One of the lousy things about living in New York City is that it is difficult to get away: The journey across potholed Brooklyn streets, backed-up East River bridges, and highways ablaze with brake lights can take a good two hours before you reach the world of clean air and open trails. But one of the great things about working so close to the world of science is that I always have another type of getaway right at hand.
When I talk of science as a form of escapism, I usually mean it in the metaphorical sense. Look at NASA’s images of the crater-blasted asteroid Vesta, or navigate through the richness of the new web-based Map of Life, and it’s hard not to feel as if you have stepped outside of yourself. This month, though, I am relishing a much more direct route out. In “5 Ways to Leave Your Body,” author Sherry Baker shows that it is surprisingly easy to trick your brain into thinking it has migrated out of your body. So easy, in fact, that you can do it yourself at home.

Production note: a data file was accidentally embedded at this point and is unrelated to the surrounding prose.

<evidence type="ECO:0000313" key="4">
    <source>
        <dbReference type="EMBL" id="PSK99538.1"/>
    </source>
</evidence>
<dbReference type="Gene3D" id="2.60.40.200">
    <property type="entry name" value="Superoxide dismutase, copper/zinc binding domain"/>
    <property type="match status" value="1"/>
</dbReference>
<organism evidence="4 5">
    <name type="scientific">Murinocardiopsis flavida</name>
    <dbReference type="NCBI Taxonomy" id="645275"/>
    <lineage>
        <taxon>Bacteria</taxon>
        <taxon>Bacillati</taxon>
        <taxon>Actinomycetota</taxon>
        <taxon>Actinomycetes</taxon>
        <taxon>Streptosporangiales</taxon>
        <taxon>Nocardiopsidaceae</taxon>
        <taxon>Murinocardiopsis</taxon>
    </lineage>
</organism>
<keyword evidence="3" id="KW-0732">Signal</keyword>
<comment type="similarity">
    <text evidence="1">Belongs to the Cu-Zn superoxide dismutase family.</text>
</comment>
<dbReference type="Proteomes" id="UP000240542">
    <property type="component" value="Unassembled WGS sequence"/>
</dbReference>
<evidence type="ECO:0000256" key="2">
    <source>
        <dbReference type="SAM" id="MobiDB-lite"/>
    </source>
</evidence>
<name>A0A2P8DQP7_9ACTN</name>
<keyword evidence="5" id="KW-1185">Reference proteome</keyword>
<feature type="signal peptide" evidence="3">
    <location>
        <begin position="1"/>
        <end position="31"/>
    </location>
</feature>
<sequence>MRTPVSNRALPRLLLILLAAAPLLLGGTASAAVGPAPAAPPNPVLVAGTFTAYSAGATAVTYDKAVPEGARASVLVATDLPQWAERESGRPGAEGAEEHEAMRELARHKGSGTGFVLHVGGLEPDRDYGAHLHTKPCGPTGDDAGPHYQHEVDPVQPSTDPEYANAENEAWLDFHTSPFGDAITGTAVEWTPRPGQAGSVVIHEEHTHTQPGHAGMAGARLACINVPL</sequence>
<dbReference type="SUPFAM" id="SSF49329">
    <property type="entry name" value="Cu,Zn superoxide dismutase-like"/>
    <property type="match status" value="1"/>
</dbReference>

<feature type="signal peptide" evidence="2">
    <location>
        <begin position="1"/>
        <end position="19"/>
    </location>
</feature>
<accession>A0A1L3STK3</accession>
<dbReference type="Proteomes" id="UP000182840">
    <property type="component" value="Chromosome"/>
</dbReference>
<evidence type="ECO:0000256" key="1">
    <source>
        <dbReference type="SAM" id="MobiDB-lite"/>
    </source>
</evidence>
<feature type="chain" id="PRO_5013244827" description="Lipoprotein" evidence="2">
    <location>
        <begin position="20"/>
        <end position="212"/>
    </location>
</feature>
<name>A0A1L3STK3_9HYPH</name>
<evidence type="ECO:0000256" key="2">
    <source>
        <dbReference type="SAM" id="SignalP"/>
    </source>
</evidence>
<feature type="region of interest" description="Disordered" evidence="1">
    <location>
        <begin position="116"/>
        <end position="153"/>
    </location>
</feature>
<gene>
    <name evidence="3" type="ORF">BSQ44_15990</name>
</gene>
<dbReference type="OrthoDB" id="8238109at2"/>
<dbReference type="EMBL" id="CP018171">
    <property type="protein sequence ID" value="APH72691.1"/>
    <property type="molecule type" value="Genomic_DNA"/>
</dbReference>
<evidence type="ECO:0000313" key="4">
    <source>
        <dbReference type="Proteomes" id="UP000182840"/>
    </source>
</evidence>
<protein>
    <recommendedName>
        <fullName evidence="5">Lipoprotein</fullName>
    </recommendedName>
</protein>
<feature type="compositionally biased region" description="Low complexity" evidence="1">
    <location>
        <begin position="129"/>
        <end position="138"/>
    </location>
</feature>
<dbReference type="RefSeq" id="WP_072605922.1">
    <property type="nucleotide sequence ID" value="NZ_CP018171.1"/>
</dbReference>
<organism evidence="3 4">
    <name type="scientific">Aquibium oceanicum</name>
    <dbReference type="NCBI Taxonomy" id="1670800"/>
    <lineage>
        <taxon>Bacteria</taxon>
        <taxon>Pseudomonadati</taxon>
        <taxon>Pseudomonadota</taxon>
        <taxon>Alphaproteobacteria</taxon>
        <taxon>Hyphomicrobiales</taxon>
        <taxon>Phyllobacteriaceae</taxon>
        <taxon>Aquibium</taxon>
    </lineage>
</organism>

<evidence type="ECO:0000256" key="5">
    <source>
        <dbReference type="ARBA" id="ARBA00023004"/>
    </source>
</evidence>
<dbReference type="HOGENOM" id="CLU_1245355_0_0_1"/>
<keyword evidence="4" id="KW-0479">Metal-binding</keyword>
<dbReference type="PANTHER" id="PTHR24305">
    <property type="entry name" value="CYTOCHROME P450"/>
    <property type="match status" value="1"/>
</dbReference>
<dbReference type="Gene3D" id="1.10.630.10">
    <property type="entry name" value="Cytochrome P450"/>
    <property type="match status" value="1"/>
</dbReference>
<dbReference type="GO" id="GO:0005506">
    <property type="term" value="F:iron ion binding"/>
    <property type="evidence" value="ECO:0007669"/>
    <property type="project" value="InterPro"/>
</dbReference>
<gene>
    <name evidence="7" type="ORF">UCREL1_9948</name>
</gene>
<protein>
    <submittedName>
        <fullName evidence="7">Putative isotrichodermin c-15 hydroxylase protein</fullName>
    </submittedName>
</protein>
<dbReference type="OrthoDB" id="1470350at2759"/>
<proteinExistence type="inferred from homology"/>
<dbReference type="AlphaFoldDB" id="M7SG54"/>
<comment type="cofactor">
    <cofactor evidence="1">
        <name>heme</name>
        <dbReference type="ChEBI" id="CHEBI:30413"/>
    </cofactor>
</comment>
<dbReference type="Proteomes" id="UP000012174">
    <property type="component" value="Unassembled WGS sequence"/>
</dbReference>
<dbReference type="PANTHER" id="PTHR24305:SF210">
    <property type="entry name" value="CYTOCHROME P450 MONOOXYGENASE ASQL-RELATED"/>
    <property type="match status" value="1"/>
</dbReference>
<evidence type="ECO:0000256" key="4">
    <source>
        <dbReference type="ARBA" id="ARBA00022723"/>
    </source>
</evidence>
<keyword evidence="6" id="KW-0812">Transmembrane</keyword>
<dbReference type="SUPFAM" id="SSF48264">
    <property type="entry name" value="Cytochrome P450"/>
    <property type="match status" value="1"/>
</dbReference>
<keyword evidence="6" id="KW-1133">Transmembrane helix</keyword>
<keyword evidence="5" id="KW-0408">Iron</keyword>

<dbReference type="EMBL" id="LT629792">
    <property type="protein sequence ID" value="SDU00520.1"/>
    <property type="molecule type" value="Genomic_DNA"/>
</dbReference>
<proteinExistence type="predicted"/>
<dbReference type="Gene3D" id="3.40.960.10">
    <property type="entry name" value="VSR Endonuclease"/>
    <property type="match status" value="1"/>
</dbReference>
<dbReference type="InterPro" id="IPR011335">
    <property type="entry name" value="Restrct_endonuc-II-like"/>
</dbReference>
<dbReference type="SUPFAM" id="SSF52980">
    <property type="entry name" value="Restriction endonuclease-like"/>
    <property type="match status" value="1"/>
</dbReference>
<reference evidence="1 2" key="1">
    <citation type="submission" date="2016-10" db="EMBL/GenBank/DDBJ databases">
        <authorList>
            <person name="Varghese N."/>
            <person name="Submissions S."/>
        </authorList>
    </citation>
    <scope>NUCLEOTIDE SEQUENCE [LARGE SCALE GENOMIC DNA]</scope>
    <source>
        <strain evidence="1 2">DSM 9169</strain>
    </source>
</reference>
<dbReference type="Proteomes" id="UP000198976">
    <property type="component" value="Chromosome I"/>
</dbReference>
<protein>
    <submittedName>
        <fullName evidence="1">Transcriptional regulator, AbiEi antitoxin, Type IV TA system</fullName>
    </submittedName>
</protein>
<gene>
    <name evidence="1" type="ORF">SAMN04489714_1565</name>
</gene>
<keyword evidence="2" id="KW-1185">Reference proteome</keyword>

This whole special issue follows in the same vein, sharing the ways that science exposes the invisible worlds arrayed all around us. Pick your destination. Want to explore the psyche of a dog? Watch how engineers are bending light and earthquake waves to their will? Commune with bizarre life-forms deep below your feet, or simply gape in morbid fascination at the fecal microbes that are currently having a party on your pillow and TV screen? Done. Total travel time: 0 hours, 0 minutes.
I was particularly stunned to learn there is a hidden population of women who can probably perceive millions of colors unknown to the rest of us. Scientists have so far identified only one super-seer, code-named cDa29; there are surely many more, but the women themselves seem not to realize they have this power. Our reporter Veronique Greenwood is the first to tell the tale of cDa29. A secret form of vision, unknown to those who possess it and unfamiliar to the world at large: Now that is a trip into the land of invisibility.